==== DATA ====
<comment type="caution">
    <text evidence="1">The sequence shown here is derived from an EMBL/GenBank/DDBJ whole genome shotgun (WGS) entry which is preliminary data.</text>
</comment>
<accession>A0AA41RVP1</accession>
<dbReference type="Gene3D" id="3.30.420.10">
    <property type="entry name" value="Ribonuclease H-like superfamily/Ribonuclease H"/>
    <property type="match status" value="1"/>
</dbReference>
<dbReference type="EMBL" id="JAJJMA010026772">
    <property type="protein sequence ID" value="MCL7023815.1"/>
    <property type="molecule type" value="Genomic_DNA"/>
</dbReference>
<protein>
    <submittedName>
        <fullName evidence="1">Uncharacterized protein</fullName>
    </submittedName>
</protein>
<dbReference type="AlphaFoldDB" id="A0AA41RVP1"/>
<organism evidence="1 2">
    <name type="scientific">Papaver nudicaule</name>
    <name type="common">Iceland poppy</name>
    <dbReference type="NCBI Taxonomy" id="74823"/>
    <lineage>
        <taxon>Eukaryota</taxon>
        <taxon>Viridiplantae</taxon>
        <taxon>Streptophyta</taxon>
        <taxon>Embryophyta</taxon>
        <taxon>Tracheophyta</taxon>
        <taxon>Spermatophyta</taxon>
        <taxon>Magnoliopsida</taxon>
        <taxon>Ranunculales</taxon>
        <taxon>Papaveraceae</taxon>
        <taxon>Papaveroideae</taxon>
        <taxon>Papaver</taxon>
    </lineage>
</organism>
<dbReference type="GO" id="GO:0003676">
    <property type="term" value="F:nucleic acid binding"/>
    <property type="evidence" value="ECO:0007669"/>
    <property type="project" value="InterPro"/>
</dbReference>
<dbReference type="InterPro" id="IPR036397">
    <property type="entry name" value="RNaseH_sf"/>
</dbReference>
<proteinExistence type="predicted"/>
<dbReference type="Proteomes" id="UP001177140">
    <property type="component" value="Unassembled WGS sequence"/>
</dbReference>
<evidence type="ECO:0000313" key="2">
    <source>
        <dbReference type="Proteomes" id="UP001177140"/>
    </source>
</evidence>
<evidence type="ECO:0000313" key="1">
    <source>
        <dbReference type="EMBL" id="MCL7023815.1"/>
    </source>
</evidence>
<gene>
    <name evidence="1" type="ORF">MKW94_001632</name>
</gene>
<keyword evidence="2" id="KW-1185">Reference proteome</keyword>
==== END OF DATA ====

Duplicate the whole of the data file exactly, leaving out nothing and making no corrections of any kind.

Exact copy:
<comment type="caution">
    <text evidence="1">The sequence shown here is derived from an EMBL/GenBank/DDBJ whole genome shotgun (WGS) entry which is preliminary data.</text>
</comment>
<accession>A0AA41RVP1</accession>
<dbReference type="Gene3D" id="3.30.420.10">
    <property type="entry name" value="Ribonuclease H-like superfamily/Ribonuclease H"/>
    <property type="match status" value="1"/>
</dbReference>
<dbReference type="EMBL" id="JAJJMA010026772">
    <property type="protein sequence ID" value="MCL7023815.1"/>
    <property type="molecule type" value="Genomic_DNA"/>
</dbReference>
<protein>
    <submittedName>
        <fullName evidence="1">Uncharacterized protein</fullName>
    </submittedName>
</protein>
<dbReference type="AlphaFoldDB" id="A0AA41RVP1"/>
<organism evidence="1 2">
    <name type="scientific">Papaver nudicaule</name>
    <name type="common">Iceland poppy</name>
    <dbReference type="NCBI Taxonomy" id="74823"/>
    <lineage>
        <taxon>Eukaryota</taxon>
        <taxon>Viridiplantae</taxon>
        <taxon>Streptophyta</taxon>
        <taxon>Embryophyta</taxon>
        <taxon>Tracheophyta</taxon>
        <taxon>Spermatophyta</taxon>
        <taxon>Magnoliopsida</taxon>
        <taxon>Ranunculales</taxon>
        <taxon>Papaveraceae</taxon>
        <taxon>Papaveroideae</taxon>
        <taxon>Papaver</taxon>
    </lineage>
</organism>
<dbReference type="GO" id="GO:0003676">
    <property type="term" value="F:nucleic acid binding"/>
    <property type="evidence" value="ECO:0007669"/>
    <property type="project" value="InterPro"/>
</dbReference>
<dbReference type="InterPro" id="IPR036397">
    <property type="entry name" value="RNaseH_sf"/>
</dbReference>
<proteinExistence type="predicted"/>
<dbReference type="Proteomes" id="UP001177140">
    <property type="component" value="Unassembled WGS sequence"/>
</dbReference>
<evidence type="ECO:0000313" key="2">
    <source>
        <dbReference type="Proteomes" id="UP001177140"/>
    </source>
</evidence>
<evidence type="ECO:0000313" key="1">
    <source>
        <dbReference type="EMBL" id="MCL7023815.1"/>
    </source>
</evidence>
<gene>
    <name evidence="1" type="ORF">MKW94_001632</name>
</gene>
<keyword evidence="2" id="KW-1185">Reference proteome</keyword>